I was touched in some way by all the testimony. I was pretty put off by the fear-mongering, but when someone stood up and spoke eloquently on behalf of their alternative family, it warmed me, gave me hope, and trust that love would eventually win out. One young woman did an especially good job, and I just couldn’t help but say a quiet “Amen, preach it sister.” The young men on either side of me, sat bolt upright and looked at me.
“Hi, my name’s Peggy, I’m with the other side – I just didn’t get my sticker.” I put out my hand to the young man on my left.
He did not take it.
The next speaker was a clergyman from some progressive protestant denomination. He wore a Roman-style collar. He spoke of God’s love for all people. This really heated up my area. Much gasping and hissing. They really didn’t like the pro-gay clergy guy.
The young man on my right sat with his fists and probably a few other body parts clenched. “Using God’s name to defend an abomination! God should strike him dead,” he hissed. I had the distinct impression that if God didn’t do it, that this young man would volunteer to be God’s agent.
I suddenly remembered why I cared about this issue. These fine Christian folk, would, if they knew everything I believed and everything I preached, and if given a free rein, likely stone me dead without a second thought.
Think that couldn’t happen in America? Quaker preacher Mary Dyer was hung in Boston Commons by fine Plymouth Rock, Thanksgiving Day, Christian folk. The framers of our constitution knew that well and attempted to prevent it from happening in the new union. But they knew it was a real problem that needed to be addressed.
I remember something Garrison Keillor said about the Puritans, his forbearers. He said, “They came to America to practice religious persecution at a level not actually allowed under British law.” He was right, the Puritans, of course, thought they were fleeing religious persecution and protecting their faith by hanging Quakers. The Slavic Christians gathered around me also fled religious persecution and believe that they are protecting their faith.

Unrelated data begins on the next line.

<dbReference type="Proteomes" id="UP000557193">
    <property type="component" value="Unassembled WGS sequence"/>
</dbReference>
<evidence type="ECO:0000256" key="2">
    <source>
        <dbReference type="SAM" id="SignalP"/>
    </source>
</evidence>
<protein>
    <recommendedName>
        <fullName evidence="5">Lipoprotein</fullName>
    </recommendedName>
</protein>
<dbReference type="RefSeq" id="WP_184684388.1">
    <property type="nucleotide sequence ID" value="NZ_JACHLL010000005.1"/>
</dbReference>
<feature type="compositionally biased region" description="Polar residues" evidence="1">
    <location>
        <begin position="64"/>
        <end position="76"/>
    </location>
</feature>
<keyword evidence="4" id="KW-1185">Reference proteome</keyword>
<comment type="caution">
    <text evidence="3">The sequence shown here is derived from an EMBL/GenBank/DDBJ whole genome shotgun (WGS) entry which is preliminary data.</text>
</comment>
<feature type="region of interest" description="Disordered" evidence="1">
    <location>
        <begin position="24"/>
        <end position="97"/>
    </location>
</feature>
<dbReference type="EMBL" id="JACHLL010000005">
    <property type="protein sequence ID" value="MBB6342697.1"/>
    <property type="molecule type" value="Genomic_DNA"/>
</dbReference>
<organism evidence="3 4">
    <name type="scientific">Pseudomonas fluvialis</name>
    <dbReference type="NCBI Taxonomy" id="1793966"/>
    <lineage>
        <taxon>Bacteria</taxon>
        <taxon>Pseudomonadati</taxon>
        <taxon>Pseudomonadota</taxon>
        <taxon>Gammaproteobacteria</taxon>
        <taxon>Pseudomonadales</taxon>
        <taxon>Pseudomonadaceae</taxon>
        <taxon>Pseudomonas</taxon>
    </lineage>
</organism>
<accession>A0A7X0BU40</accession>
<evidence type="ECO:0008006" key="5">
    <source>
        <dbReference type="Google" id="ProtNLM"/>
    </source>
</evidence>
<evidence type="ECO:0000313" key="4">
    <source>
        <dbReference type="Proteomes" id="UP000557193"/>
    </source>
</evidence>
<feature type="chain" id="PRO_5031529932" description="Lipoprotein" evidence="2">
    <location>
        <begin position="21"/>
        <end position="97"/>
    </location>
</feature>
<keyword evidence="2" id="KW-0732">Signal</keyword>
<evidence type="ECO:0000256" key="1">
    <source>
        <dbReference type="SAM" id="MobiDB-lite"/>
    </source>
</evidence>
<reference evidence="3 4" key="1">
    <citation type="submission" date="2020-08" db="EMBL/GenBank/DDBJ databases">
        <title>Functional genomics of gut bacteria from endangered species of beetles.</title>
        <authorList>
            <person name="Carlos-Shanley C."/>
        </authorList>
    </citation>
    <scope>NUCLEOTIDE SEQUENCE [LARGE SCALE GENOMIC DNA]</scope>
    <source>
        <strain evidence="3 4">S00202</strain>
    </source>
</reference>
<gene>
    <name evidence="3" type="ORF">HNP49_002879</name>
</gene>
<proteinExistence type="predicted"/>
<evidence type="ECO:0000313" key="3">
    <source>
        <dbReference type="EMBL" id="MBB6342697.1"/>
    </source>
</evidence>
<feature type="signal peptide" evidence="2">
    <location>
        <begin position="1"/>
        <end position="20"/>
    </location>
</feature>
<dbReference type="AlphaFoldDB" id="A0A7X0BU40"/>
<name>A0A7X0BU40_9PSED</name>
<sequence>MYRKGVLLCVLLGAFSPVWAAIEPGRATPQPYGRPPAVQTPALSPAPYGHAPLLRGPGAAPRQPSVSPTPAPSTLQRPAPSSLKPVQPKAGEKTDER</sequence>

There was one other person sitting in that group that stood out even more than I. An orthodox Jew – side curls, hat, fringe – the whole thing. We don’t see a lot of that in Salem. From his sticker I could see that he was in harmony with the Slavic Christians on this issue. When I got the chance I moved and sat by him.
“Hello, Friend, so you agree with these folks?” I said
“I do, they are on God’s side of this issue.” He said, stiff, not looking at me.
“Don’t they remind you of anyone?”
“I do not know what you mean.”
“Like, I don’t know, Cossacks, maybe?”
“You do not know what you are talking about.”
“Probably not, no, I’m sure I don’t. But are you really sure that if they managed to put down the gays like they wish to, that they wouldn’t come next for, oh, say the Jews?”
Then he looked at me.
“Just a thought.” I said and I moved on.
I try really hard not to get pissed off in a distinctly unchristian way when people practice bigotry in God's name like the people from the Church that was so threatened by gay people in your essay did, but I am not always as evolved and loving as I aspire to be. I happen to feel that the commandment against taking the name of the Lord in vain is really about this stuff.
I was impressed by your artful and efficient delivery of a response. Sometimes people's believe systems don't take into account cause and affect. Maybe that's why Jesus spoke in parables.
There are churches like the one you wrote of in Seattle too, and not only among people from the former Soviet Union but from some other countries too. One day at a bus stop I was listening to someone I guessed might be Korean go on in similar vein.Post a Comment
Sometimes when I am doing well on the compassion front, I think of people not only delighting to practice their faith freely but also of the forces of social cohesion in the face of many, many crosscultural adjustments. Sometimes it helps; sometimes I also just try to think of the right words of faith for the ones who grow up gay in such communities.